The history of Mińsk Mazowiecki
Mińsk Mazowiecki

Picture of Mińsk from first half of XX century.

The history of Mińsk Mazowiecki began in 14th century, and it was related to colonization at northern regions of Czersk Land. When threats of Lihuania disappeared, the colonization developed at eastern part of Mazowsze. Primarily it was concentrated by the rivers and bigger streams. At the time of early medevial age, this region being intensly used by people, included river-basin of upper Mienia (the area located at the route from Czersk - administration head town of south Mazowsze, to Liwo by Liwiec river, further to Bug river, to the strongholds at the river - basin of upper Narew, at Prussia-Jaćwig border)

    At the end of 14th century, rural settlement, named Mińsk, Meńsk and Mińsk began to have a dominating position. The name of this locality comes from the name of Mienia river, with flows south from Mińsk. In year 1416, the part of this locality was purchased by Jan of Gościeńczyce-the knight from Grójec region, who belonged to Prus family. Thanks to his efforts, the prince of Mazowsze, Janusz I, named Old, issued the act on 19th May 1421, with allowed town commune to be located basing on Chełno law. It was one of the first locations at eastern Mazowsze, and it was confirmed and extended in year 1468. The town was granted with the right to have markets on every week (Tuesdays), three fairs (8th of September - Holy Virgin Birthday, 30th of November - St.Andrew`s, 8th of July - St.Kilian`s). After its rights were extended, Mińsk become an important center of Czersk Land, being located at the route from Czersk to Liwo. The number of inhabitants was increasing rapidly, and by the end of 16th century it was equal to ca. 900 persons. The importance of the town was based on development of handicraft and trade. The town was supported by its owners, who adopted Mińscy name. In year 1422, thanks to efforts of Jan of Gościeńczyce the  parish was located in Mińsk and the first wooden church was built. Later fraternities and a parish school were established there, that was one of the best schools at Mazowsze at that time thanks to the efforts of Mińscy family. The importance of this school lasted until beginning of 17th century.
  By expansion of properties located around Mińsk, the Mińscy family created a system, with become a base for growth of importance of this family, with was classified as a part of feudal elite in late medieval age. In the second half of 15th century, two sons of Jan of Gościeńczyce belonged to the group of the most eminent dignitaries at Mazowsze: Ścibór was bishop of Płock in period of 1463/64-1471 and Jakub at the end of his life possessed Czersk castellany, that was the most important at the area of this duchy. Peak period of prosperity of Mińscy family appeared at the beginning of 17th century, when Stanisław Miński become the deputy chancellor of the Treasury of king Zygmunt III Waza.
The house in Mińsk.

    16th century was the peak season of town's development. Said century was also the time, when the highest number of town location acts was issued in this part of Mazowsze. In surroundings of Mińsk, civic rights were granted to the localities like: Kuflew (1521), Stanisławów (1523), Siennica (1530), Kołbiel (1532), Okuniew (1538). However thy were not any real competition for Mińsk and they had local importance only (in most cases, they lost they civic rights during the second half of 19th century). In direct proximity of the town, by the right, that is west bank of Srebrna river, another town settlement was created, which was named Sendomierz (Sędomierz, Sandomierz) and it was owned by Wolscy family. In the year 1549, Wolscy were granted with town privilege issued by king Zygmunt August. The competition between these two towns, located so close to each other, didn't last for a long time, because dynamically developing Mińsk incepted Sandomierz. At mid 17th century the town encountered a downfall. Said downfall, witch so much visible after Swedish invasion, appeared in most of Mazowsze towns. For this reasons, the character of the town was changed: Mińsk become an agricultural trade-service center. The number of its inhabitants was reduced in 2/3, that is to some 350 person. At that period, the town was ruled by one or more noble families; the period of Gościeńscy-Mińscy family reign ended in the last years of 16th century. Among further owners of the town and properties of Mińsk, one can mention Leśnowolscy family of Pierzchała crest and Hlebowicze of Leliwa crest. At the beginning of 17th century, Warszyccy family of Awdaniec crest become the owners of the town, who ruled it until the beginning of 18th century. At that time, two other town localities appeared close to Mińsk: Cegłów (1621) and Kałuszyn (1660 or 1718), the latter kept its importance thanks to the location, in a contrary to Cegłów, witch lost its civic rights in year 1869.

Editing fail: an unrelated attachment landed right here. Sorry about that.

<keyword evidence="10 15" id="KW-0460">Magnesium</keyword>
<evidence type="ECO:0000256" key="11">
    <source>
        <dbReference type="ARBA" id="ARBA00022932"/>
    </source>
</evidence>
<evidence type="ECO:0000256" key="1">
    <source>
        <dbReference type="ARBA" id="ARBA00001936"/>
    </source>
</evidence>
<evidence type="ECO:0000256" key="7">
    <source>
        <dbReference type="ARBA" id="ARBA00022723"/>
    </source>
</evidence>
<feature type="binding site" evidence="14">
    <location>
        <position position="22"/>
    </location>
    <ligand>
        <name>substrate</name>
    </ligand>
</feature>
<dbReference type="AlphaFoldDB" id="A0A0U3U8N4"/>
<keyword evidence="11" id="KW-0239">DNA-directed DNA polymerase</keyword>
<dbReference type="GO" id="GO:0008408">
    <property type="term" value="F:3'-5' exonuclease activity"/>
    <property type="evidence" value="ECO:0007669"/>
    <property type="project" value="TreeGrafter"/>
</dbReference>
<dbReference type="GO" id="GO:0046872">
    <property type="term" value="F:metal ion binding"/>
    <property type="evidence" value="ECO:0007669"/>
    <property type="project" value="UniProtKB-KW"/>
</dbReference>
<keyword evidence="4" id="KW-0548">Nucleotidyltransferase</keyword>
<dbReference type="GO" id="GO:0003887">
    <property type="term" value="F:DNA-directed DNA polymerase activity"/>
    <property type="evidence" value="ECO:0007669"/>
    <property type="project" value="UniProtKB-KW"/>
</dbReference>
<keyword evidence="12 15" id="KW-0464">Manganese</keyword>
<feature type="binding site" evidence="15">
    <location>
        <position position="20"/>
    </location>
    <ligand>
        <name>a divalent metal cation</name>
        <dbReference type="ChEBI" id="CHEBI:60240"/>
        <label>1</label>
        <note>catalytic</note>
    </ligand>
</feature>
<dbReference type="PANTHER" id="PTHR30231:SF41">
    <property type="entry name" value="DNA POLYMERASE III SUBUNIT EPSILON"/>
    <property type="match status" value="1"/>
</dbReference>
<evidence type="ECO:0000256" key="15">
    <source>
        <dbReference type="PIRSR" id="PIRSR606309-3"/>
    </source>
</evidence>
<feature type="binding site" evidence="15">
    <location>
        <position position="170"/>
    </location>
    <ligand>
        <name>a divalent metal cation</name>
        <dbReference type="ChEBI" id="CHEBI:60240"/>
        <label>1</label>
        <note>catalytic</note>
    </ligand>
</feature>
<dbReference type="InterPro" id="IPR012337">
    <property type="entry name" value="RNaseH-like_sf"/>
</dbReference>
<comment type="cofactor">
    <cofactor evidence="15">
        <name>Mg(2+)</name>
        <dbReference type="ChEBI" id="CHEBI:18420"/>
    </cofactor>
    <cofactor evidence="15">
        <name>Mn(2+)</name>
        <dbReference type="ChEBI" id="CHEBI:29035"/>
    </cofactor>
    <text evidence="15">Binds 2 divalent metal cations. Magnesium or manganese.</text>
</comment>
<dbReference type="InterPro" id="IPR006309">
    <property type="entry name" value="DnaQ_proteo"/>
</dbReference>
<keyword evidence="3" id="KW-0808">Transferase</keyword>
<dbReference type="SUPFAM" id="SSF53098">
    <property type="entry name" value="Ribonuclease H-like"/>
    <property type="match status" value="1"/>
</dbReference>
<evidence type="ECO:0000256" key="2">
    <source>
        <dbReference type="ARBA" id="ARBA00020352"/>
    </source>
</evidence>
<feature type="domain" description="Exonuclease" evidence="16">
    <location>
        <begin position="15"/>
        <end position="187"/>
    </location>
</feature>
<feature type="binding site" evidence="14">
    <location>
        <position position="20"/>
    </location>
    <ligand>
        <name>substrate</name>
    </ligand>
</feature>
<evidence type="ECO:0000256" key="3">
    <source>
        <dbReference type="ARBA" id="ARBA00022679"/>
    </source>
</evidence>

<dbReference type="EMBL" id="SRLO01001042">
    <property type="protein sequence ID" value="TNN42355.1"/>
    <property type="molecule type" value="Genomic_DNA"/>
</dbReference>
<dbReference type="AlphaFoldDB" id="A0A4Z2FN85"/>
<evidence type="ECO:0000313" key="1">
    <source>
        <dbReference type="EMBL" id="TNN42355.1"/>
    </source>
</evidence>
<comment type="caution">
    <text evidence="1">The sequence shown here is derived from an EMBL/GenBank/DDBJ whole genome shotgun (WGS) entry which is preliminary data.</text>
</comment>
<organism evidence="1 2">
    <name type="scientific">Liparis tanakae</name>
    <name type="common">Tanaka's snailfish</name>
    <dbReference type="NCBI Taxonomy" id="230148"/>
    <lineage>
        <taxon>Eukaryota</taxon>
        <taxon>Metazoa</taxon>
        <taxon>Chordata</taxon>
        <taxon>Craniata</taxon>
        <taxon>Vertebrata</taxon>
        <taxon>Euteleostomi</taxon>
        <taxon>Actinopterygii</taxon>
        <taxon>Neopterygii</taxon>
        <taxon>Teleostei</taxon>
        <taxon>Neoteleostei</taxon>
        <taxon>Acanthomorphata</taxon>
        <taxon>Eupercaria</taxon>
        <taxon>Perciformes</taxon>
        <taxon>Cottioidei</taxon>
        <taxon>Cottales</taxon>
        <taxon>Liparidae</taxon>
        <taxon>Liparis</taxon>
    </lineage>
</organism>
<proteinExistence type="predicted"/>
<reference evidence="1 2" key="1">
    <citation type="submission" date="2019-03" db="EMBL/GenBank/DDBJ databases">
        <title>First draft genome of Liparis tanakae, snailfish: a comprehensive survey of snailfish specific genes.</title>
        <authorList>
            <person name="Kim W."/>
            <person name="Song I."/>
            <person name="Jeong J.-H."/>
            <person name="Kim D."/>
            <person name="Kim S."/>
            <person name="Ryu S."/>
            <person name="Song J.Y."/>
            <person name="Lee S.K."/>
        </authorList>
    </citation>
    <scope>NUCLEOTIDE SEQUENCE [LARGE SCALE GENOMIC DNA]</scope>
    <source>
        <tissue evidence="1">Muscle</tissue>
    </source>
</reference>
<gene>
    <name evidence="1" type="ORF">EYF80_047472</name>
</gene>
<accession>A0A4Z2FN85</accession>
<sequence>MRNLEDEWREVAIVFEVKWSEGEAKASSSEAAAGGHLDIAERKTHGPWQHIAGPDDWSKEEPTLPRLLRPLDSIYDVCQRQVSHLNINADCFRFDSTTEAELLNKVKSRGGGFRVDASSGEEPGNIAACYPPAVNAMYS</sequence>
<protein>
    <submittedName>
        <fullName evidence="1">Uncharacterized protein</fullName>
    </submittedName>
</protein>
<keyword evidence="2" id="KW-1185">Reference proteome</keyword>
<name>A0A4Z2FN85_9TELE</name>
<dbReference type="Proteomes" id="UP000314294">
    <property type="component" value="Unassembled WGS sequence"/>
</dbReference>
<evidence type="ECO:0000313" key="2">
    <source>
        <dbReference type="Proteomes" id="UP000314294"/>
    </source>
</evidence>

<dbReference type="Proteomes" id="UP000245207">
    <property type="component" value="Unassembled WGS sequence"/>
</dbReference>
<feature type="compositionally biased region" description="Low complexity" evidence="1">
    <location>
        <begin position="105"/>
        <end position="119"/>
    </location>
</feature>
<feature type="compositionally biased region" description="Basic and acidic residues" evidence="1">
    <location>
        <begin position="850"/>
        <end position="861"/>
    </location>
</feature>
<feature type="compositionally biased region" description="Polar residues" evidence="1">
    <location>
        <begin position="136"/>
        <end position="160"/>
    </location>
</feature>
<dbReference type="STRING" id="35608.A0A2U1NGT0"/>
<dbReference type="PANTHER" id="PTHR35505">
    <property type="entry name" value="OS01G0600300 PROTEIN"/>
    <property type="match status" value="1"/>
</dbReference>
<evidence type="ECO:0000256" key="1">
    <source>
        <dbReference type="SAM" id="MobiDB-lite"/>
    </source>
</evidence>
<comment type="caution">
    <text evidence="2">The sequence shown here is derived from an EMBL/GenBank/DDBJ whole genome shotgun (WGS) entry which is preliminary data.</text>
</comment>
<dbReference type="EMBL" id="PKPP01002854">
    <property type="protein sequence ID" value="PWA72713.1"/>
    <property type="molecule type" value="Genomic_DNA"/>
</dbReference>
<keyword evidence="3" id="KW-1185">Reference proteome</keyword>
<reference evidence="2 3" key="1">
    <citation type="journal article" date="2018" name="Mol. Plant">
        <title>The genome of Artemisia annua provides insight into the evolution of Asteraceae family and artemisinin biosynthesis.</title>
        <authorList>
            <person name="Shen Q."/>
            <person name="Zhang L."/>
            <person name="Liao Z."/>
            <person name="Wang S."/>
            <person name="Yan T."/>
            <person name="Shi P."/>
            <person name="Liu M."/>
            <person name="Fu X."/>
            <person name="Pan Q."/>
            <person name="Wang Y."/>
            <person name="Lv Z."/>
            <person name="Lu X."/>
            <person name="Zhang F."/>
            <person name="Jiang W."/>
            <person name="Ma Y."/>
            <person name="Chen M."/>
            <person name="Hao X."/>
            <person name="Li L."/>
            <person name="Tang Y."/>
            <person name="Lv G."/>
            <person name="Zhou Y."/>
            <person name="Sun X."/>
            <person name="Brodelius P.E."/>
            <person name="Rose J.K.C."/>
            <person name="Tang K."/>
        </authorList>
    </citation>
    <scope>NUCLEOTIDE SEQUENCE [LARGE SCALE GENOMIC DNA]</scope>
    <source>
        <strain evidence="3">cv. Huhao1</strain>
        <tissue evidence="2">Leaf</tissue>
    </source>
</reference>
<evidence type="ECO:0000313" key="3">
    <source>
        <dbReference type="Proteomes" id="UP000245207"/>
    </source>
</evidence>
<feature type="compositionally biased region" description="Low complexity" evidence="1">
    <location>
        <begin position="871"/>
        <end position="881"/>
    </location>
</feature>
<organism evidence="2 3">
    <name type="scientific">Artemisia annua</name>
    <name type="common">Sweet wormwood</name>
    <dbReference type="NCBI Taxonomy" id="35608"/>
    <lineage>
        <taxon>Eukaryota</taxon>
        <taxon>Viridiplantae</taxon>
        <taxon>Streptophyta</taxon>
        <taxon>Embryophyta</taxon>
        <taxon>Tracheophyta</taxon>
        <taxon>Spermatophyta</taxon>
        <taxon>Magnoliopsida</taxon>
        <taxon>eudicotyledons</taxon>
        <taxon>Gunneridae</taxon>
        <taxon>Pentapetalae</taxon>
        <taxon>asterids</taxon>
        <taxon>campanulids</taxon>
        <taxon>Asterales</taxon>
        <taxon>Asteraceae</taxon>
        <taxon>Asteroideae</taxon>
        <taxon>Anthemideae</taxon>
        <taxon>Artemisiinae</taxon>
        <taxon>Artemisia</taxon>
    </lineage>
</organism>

House in Mińsk from XX century.
In 18th century Mińsk was owned by Opalińscy family of Łodzia crest, Pociejowie of Waga crest and Borzeccy of Półkozice crest. At the end of that century, town met the bottom of its downfall. Piotr Borzecki was even against civic rights for this town. So in year 1790 he prohibited organization of the markets and tried to transform the citizens into village type serf.
 After the break-up of Poland and when Brzescy family left to Petersburg, the properties of Mińsk were sold by tender in Dubno on 2nd November 1807 to Jeziorscy family of Nowina crest, who possessed important posts in the Congress Kingdom of Poland (1815-31)
   Since the beginning of 19th century, economical enlivening slowly appeared at the town its importance grew. In Congress Kingdom of Poland - Mińsk found itself in Stanisławów circuit of Sienno district. Since 1816 it was the seat of Stanisławów circuit administration authorities. In 1842 the circuits were transformed into districts. So, Stanisłwów district appeared with its seat in Mińsk and former Sienno district was liquidated. In year 1867, Mińsk district was established and one year later Russian authorities changed its name to Nowomińsk (name of the town was changed to make it differed from Mińsk at Belorus). Reconstruction of Brześć route positively influenced the development of the town in period of 1818-23.     At that time woollen cloth factory, tanner's and leather-dressing workshops, and distillery were operated at the town. In 1827, Mińsk had 570 inhabitants and the number of people living in Kałuszyn and Latowicz was still greater.